Similar equipment has been developed primarily for use as a braking apparatus, such as would be used in rappelling on a fixed or suspended rope or other activity when a person desires to control and reduce the speed of descending a rope using an aid. Wagner, U.S. Pat. No. 4,019,609, has developed a brake apparatus for use in rappelling wherein a brake bar is utilized in connection with two or more carabiners. A length of webbing is secured to the climber at one end and to the carabiners at the other. The rope used in the descent is then adaptably threaded through the carabiners and around the brake bar in such a fashion that the apparatus applies frictional forces to the rope as he climber begins the descent. Frictional forces allow the brake apparatus to travel down along the rope yet at reduced speed.
Despite the development of various braking and ascending equipment, there remains a need for climbers to have a simple and dependable apparatus which will allow safe ascent of a safety rope in a rescue situation or permit the climber to be able to ascend a fixed rope while climbing an ice wall or rock pitch, for example. In contrast to the inventions of Gibbs and others, an additional requirement was to provide an ascending apparatus that was not comprised of mechanical moving parts such as springs or cams which would require maintenance or could freeze or ice up or fail during use. A very light, single handed, manually operable apparatus was needed which would allow upward travel along the rope and prevent any downward movement once a load was applied.
Rappelling equipment, such as the inventions of Wagner and Stephen, have included standard carabiners in combination with a braking means. There remained a need, however, for an ascender which would utilize existing directly bear against a climbing rope to hold a climber at his or her selected elevation along the rope, rather than simply control the speed of movement along the rope and merely slow descent on the rope as Wagner and Stephens' inventions were designed to do.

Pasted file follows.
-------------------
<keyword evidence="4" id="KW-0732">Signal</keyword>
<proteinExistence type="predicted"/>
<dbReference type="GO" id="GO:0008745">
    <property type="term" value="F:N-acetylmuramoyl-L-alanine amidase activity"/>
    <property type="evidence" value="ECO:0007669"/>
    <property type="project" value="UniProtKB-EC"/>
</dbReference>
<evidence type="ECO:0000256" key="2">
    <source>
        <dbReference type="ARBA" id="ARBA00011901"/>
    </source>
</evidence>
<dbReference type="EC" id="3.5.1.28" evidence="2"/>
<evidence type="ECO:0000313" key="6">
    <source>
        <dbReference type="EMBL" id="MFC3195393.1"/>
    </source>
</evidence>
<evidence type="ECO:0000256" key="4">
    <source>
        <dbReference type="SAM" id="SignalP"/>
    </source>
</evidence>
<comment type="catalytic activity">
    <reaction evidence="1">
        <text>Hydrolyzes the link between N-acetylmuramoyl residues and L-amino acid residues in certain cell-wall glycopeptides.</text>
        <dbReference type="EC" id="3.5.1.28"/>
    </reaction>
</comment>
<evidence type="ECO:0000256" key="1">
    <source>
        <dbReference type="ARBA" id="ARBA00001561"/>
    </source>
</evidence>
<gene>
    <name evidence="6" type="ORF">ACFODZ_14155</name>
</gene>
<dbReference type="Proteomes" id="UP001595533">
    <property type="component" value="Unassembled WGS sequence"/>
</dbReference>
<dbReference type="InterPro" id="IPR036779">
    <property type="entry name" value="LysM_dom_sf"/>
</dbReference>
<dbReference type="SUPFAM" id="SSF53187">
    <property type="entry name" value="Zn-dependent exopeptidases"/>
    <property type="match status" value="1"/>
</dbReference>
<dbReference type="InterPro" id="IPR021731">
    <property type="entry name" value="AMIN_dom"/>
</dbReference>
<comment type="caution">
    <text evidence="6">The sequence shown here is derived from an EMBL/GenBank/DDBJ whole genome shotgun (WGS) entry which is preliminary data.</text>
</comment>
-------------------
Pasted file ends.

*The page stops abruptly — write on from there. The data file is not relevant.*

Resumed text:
An ascender for climbing rope is adapted for use with one or more carabiners to ascend fixed ropes as well as to serve as an aid to climb a safety rope in crevasse rescue situations during glacier travel. The ascender substantially comprises an integral one piece structure, in a U-shaped configuration. Oppositely spaced apart sides extend from a back and each side has an elongated slot located therethrough. These slots are a mirror image of one another and are adapted to receive a carabiner used by mountaineers and further define a path of travel for the carabiner. The running surface defined by the interior of the U-shaped structure is adapted for the sliding travel of the rope during use of the ascender. The slots of the ascender are positioned relative to the back whereby their longitudinal axes extend to intersect the longitudinal axis of the running surface at an acute angle. The attached carabiner is thereby adapted for sliding travel within the slots to apply wedging forces and jam the rope against the running surface when a downward load created by the climber's weight is applied to the carabiner via an interconnected sling. Used in combination with standard climbing equipment, such as the carabiner, the ascender incorporates no cams, springs or other inherent mechanical or moving parts. Each carabiner is generally equipped with a sling attached at one end and having a loop at the other end to receive the climber's foot. In most climbing situations, two ascenders are used, being easily insertably positioned around the suspended rope with a carabiner clipped through the slots of each ascender. Attachment of the carabiner provides a means of enclosures to keep the ascender loosely attached to the suspended rope. When no downward load is applied to the carabiner, its respective ascender may slidably travel with free action in either direction along the rope. When a downward load on the sling and carabiner is applied by the climber's weight, wedging forces are applied by the carabiner against the rope resulting in a gripping action to prevent further downward travel along the rope and thereby support the climber's weight at the present location. Friction points extending out from the running surface to engage the rope further enhance the gripping action of the ascender particularly with iced or wet ropes. Thus manually positioning and alternately advancing the ascenders upward along the suspedned rope, the climber progressively climbs to the desired height.